ISJA Melb also sees the connections between the treatment of Australia’s Indigenous nations and other Indigenous people and oppressed nations around the globe and extend our solidarity whenever we can. We also note a pattern of institutionalised racism embedded within the capitalist law both in Australia and in other parts of the world. This is why we support the campaign to free political prisoners such as Lex Wotton, Mumia Abu-Jamal and Leonard Peltier. ISJA Melb believes that what we do makes a difference. We organize rallies, speak-outs, meetings, community education, petitions, benefits and other grassroots campaigning to highlight injustice and win a world where deaths in custody no longer occur. We do not place our faith in the system to deliver justice for Aboriginal people. Instead, we work to build an effective grassroots movement that cannot be ignored.

Melbourne Copwatch

Melbourne Copwatch is dedicated to bringing an end to police violence, abuse and intrusion into the lives of ordinary people. Police are the major cause of torture across the world. From the streets, to the police stations, from the courts to the prisons, the stories of violence, racism, abuse, concocted evidence and the racist, colonialist and capitalist exercise of police discretion infect and destroy the lives of millions.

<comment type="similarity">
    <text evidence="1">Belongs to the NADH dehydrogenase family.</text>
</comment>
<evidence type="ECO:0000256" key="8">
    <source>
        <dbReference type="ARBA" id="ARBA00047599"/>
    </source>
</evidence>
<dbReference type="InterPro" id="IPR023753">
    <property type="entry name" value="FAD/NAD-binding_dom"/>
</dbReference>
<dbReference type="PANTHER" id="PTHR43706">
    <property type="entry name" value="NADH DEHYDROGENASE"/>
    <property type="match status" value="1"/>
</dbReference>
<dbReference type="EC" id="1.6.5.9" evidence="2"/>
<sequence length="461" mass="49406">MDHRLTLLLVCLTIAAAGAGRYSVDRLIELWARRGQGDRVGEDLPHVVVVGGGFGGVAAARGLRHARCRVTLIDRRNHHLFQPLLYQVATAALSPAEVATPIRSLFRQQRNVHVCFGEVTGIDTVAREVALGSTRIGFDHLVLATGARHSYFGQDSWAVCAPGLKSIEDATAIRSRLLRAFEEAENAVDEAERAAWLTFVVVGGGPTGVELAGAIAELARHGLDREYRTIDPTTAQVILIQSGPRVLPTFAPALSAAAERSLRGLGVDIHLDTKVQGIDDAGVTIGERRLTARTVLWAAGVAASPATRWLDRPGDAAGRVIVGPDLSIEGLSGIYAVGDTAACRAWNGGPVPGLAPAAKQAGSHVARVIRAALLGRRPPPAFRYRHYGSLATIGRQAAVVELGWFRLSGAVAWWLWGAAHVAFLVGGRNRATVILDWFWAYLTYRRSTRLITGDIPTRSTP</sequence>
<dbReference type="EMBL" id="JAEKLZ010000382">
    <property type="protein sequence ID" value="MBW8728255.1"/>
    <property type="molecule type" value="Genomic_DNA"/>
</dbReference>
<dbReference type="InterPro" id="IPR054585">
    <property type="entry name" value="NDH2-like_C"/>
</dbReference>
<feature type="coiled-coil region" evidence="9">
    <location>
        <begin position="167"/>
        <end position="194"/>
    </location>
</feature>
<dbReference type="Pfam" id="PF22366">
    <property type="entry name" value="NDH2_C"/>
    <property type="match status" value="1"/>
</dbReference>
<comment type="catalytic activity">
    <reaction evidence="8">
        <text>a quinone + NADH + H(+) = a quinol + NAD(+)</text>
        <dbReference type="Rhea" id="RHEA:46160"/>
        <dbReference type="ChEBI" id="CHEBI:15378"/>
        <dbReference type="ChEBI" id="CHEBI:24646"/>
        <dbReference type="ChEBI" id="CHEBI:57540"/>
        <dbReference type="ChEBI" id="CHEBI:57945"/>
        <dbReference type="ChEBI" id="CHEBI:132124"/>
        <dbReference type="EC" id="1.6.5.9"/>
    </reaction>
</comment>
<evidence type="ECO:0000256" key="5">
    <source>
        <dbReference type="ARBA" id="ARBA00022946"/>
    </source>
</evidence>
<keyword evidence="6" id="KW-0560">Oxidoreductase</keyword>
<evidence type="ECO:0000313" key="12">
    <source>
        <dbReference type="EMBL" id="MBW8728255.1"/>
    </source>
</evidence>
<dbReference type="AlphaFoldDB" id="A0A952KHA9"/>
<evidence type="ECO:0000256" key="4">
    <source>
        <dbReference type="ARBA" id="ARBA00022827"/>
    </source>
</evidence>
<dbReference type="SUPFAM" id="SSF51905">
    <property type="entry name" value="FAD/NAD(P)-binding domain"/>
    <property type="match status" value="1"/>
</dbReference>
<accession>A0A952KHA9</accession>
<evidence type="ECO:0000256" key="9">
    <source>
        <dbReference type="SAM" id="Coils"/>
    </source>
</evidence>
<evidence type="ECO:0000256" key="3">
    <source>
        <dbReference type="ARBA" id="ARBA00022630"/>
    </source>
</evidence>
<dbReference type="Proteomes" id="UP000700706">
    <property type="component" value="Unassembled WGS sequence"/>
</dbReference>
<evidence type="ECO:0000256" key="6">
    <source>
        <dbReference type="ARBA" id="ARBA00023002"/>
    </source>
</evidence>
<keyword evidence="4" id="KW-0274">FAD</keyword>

Mainstream media compounds this war on the people. More and more of us live the lives of imprisonment, whether this is behind the bars of a jail or the wireless prisons of over policed communities.

Police are taking over the roles of community agencies and are funded to run camps for kids, holiday and welfare programs. The police are a law enforcement agency. Their intrusion into community sector roles come at the very same time as the community sector is disempowered and defunded from providing proper services, a disturbing and frightening reality. Far from increasing trust, police intrusion into the community sector creates disengagement and alienation.

Contact for more details.